Though not a perfect correlation, the findings seem to corroborate what is known as the Evolutionary Life History Theory. This posits that animals have a limited amount of energy when it comes to reproduction. They can either spend it mostly on rearing young or mostly on mating and all of the fighting and flashiness and other stuff that goes with it. Since the men in the study who had smaller testicles, the glands most responsible for mating and mating behavior, also tended to be more responsive to their kids, the scientists say this suggests there is some kind of evolutionary trade-off between mating and parenting. So if you wanna have a nice relationship between you and your spouse and your child, just take out the calipers and check the ball size.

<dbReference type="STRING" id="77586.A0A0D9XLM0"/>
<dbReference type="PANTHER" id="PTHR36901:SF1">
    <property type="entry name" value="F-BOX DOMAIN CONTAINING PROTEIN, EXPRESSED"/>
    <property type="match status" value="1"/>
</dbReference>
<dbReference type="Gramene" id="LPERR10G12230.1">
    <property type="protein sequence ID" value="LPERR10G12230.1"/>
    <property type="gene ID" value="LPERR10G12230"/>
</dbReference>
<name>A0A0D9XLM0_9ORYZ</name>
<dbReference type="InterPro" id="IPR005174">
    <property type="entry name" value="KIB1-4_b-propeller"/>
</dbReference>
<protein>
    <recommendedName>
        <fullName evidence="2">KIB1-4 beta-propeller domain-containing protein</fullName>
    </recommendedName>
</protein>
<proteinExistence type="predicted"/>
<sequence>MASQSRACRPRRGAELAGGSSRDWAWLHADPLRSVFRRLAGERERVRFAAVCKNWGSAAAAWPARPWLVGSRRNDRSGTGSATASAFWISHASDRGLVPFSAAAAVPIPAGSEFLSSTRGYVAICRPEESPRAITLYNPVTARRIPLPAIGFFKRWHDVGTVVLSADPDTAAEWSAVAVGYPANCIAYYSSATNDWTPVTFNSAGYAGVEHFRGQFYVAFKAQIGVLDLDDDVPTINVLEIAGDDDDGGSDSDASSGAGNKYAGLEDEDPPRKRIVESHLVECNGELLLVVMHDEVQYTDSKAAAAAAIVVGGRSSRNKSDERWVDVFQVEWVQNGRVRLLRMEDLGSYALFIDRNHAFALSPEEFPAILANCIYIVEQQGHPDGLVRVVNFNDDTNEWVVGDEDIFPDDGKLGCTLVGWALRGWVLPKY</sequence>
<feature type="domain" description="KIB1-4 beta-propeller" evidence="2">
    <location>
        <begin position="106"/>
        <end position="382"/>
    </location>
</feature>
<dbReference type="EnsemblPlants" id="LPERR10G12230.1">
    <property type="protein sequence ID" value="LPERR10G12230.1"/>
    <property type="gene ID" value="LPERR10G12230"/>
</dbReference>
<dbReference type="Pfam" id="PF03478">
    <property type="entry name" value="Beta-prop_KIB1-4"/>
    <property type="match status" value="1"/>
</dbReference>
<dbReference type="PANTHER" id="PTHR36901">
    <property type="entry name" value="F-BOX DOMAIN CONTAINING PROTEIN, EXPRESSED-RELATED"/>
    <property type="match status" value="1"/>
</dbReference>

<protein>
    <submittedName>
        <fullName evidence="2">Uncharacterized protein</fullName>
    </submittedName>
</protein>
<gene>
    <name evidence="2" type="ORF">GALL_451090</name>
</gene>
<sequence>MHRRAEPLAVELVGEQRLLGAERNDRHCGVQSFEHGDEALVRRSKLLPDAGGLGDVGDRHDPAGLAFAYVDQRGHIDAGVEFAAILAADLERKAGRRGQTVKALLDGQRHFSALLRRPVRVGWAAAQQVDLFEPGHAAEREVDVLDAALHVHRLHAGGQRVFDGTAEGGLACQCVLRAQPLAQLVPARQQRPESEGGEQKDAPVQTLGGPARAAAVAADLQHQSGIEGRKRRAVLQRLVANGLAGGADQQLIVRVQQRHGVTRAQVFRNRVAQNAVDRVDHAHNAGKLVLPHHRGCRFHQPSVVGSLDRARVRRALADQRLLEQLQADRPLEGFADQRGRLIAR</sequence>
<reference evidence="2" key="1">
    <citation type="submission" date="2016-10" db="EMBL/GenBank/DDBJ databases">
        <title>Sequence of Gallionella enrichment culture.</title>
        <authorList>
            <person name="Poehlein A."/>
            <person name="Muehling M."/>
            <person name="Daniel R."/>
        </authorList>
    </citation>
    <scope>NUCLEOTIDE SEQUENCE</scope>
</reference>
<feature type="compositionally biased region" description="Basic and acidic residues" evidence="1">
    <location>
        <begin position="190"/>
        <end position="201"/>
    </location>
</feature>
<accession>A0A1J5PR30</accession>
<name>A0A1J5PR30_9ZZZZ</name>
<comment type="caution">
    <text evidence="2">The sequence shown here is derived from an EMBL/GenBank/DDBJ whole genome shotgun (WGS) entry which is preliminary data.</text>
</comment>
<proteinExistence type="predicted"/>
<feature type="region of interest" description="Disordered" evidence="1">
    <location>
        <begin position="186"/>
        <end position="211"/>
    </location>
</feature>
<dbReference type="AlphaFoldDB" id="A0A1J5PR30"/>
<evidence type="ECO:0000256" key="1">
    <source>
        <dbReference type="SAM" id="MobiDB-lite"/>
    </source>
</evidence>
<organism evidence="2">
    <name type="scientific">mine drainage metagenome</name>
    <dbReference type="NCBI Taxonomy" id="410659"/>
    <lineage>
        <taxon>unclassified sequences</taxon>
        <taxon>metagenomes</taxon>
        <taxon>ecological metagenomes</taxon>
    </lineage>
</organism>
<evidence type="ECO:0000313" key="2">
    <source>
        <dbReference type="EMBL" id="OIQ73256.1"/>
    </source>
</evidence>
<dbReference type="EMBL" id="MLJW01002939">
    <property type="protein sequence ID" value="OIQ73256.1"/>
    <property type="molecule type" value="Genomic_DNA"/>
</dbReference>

So yes, parenting, mating, they take lots of energy but you know what else takes a lot of energy?  Creating a new element.

 Element 115 is Real


Though a fictional version of Element 115 has been known for years by gamers, UFO buffs and conspiracy theorists everywhere, on August 27th, physicists from Lund University in Germany said that they had created the real thing.

Writing in the Journal of Physical Review Letters, they said that they had smashed atoms of calcium, number 20 on the Periodic Table, into atoms of americium, atomic number 95. In a few of the collisions, the atoms combined to form a super-heavy element with 115 protons.